Her indulgent attitude toward fashion victims notwithstanding, Douglas gets mad thinking about the commercials that made them victims in the first place. She becomes a central-casting feminist for the first time in the book when she scolds the cosmetics industry for its scientistic, Francophile ads promoting unrealist standards of beauty. "I'm tired of countless starved, airbrushed, surgically enhanced hindquarters being shoved in my face," she cries. "I'm tired of the endless self-flagellation we women subject ourselves to." This is standard stuff, but it doesn't make sense. When Douglas goes to a museum, does she feel outrage, surrounded by totally unrealistic standards of artistic achievement? When she hears a child prodigy playing the piano, does she look down, depressed, at her own clumsy fingers and feel a rush of anger toward the concert's organizers? No, somehow it's just the child prodigies with the teeny thighs and the perfect hair that make her feel like something political is going on. Mao, at least, was consistent in his antielitism; feminists like Douglas are not.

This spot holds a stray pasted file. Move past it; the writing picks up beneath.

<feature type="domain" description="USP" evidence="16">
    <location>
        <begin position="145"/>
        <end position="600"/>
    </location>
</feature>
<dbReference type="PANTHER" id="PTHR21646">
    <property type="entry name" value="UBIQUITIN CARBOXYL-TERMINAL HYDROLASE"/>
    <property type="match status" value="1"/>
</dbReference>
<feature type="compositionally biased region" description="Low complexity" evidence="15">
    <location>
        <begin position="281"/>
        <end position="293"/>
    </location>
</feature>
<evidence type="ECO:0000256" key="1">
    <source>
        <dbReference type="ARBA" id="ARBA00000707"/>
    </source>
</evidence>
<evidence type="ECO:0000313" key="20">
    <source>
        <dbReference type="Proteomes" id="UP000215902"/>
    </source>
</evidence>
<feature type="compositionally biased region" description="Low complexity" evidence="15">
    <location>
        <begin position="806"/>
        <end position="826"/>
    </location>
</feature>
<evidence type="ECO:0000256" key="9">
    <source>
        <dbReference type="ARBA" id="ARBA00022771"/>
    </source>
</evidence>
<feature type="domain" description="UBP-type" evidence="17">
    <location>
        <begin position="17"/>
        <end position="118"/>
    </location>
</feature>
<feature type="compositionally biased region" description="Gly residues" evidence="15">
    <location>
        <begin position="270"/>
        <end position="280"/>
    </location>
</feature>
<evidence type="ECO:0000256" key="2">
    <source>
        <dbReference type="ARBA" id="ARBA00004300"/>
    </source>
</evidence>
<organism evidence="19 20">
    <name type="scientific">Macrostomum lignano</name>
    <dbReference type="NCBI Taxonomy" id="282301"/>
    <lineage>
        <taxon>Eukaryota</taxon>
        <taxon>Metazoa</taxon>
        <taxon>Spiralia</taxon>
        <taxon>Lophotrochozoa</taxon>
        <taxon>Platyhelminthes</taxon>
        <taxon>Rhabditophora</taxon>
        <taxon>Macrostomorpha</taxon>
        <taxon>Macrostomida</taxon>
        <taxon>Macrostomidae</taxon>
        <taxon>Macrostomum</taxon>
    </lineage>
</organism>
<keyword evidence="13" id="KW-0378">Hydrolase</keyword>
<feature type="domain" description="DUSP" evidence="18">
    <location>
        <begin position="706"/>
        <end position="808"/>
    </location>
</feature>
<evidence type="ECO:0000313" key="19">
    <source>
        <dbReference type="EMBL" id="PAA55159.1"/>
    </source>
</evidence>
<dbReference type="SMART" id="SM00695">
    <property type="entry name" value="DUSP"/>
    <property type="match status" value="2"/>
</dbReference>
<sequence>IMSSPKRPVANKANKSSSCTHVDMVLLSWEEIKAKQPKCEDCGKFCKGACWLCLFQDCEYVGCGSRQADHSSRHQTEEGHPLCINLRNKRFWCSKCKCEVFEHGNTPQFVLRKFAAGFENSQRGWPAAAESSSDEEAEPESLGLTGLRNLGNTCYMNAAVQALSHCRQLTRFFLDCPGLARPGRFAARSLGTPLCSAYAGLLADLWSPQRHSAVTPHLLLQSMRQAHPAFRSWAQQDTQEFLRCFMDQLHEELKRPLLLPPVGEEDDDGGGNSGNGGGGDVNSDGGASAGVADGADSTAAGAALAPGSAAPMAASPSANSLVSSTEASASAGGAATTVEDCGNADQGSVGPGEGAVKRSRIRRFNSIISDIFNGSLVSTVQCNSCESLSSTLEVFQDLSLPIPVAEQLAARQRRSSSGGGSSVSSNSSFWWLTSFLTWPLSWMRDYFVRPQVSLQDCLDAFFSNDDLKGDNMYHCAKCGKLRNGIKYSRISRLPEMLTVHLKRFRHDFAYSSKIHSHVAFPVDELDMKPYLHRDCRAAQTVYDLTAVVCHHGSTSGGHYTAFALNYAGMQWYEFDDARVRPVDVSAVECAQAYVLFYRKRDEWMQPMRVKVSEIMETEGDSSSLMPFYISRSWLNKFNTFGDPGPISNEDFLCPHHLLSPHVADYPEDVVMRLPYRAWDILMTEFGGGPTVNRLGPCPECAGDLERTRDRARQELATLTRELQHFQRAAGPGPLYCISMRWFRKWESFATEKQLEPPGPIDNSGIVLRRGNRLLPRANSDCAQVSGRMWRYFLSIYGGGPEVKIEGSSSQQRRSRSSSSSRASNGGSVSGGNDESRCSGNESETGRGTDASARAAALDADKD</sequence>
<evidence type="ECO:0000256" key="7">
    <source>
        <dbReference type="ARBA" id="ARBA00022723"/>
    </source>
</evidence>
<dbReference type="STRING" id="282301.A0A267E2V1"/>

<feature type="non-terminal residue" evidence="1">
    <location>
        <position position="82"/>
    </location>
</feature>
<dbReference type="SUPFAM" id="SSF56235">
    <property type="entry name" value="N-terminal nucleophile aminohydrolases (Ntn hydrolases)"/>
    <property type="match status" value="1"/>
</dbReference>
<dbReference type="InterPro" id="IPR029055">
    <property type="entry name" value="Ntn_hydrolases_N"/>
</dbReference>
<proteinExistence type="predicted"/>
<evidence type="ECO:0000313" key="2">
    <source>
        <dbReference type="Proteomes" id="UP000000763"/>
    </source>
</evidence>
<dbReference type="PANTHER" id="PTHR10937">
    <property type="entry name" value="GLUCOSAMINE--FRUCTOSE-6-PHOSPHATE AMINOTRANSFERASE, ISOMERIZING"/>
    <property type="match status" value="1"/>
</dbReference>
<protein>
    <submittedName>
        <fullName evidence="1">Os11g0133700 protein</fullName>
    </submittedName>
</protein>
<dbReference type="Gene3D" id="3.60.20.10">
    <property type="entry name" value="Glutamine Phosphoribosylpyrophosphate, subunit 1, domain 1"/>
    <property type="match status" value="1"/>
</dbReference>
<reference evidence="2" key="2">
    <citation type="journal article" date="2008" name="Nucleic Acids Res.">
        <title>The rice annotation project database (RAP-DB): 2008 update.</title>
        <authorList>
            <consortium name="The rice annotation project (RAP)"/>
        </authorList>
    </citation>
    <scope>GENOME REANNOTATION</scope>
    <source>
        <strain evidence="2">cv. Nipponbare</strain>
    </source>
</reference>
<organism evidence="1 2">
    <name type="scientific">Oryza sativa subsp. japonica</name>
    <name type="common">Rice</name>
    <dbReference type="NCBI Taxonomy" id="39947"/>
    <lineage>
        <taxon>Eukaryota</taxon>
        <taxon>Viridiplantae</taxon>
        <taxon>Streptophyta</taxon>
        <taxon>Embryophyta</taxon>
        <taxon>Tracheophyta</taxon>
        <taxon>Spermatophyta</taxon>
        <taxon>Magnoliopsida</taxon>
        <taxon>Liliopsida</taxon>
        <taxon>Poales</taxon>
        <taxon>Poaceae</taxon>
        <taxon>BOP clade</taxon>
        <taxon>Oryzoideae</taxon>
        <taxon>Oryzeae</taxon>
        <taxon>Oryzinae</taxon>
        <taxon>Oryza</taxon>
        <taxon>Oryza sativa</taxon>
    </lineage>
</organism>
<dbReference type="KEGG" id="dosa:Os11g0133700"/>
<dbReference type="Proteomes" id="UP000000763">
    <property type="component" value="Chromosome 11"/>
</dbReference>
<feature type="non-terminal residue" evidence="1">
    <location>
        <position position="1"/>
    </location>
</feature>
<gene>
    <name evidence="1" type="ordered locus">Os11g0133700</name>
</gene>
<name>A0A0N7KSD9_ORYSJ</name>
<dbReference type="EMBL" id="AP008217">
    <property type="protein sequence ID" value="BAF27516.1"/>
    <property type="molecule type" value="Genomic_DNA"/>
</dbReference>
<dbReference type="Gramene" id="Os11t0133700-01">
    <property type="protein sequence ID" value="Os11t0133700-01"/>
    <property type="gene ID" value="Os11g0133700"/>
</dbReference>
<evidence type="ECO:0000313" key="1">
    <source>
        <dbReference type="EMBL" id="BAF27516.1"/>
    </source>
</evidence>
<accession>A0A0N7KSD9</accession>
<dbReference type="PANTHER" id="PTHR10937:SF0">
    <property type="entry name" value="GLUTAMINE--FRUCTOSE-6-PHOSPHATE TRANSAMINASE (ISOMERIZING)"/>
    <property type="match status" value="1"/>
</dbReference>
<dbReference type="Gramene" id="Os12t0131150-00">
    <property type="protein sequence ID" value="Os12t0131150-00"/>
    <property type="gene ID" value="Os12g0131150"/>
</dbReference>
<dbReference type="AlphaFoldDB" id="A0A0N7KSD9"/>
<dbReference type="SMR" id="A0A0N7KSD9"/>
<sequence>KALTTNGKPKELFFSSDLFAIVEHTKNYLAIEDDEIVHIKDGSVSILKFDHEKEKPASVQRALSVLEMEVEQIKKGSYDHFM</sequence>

There is a lot of what in Where the Girls Are--Douglas knows her subject and tells its story well--but too little how. Douglas writes in the first-person plural--that useful "we" that lends a pundit both the irrefutability of an eye-witness and the sweep of a historian--but she never really ponders how the "we" came into existence. In the end, I am left wondering, among other things, to what extent it was TV (and movies and songs and ads) that helped light the radical fire under baby-boomer teens and to what extent it was talking about TV that did the trick. In a New York Times Magazine article last August, a deaf man explained that he missed the days before TV was captioned, because talking about TV shows, trying to figure out what had taken place, had been one of the ways deaf consciousness was formed. What the shows were didn't matter--it was the debates they started that was important. Douglas wants to argue that it made a difference to a generation of feminists that Charlie's Angels shot their own bad guys and picked their own locks, but if the messages of popular culture were as various and contradictory as she says they were, how to show that their content had any effect at all? Because she doesn't ask herself this question, Douglas can have it any way she wants: wimpy female characters make girls want to grow up different, strong ones inspire them--either way you end up with feminism.
Larissa MacFarquhar is a contributing editor at Lingua Franca and an advisory editor at The Paris Review.
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|Article Type:||Book Review|
|Date:||Nov 1, 1994|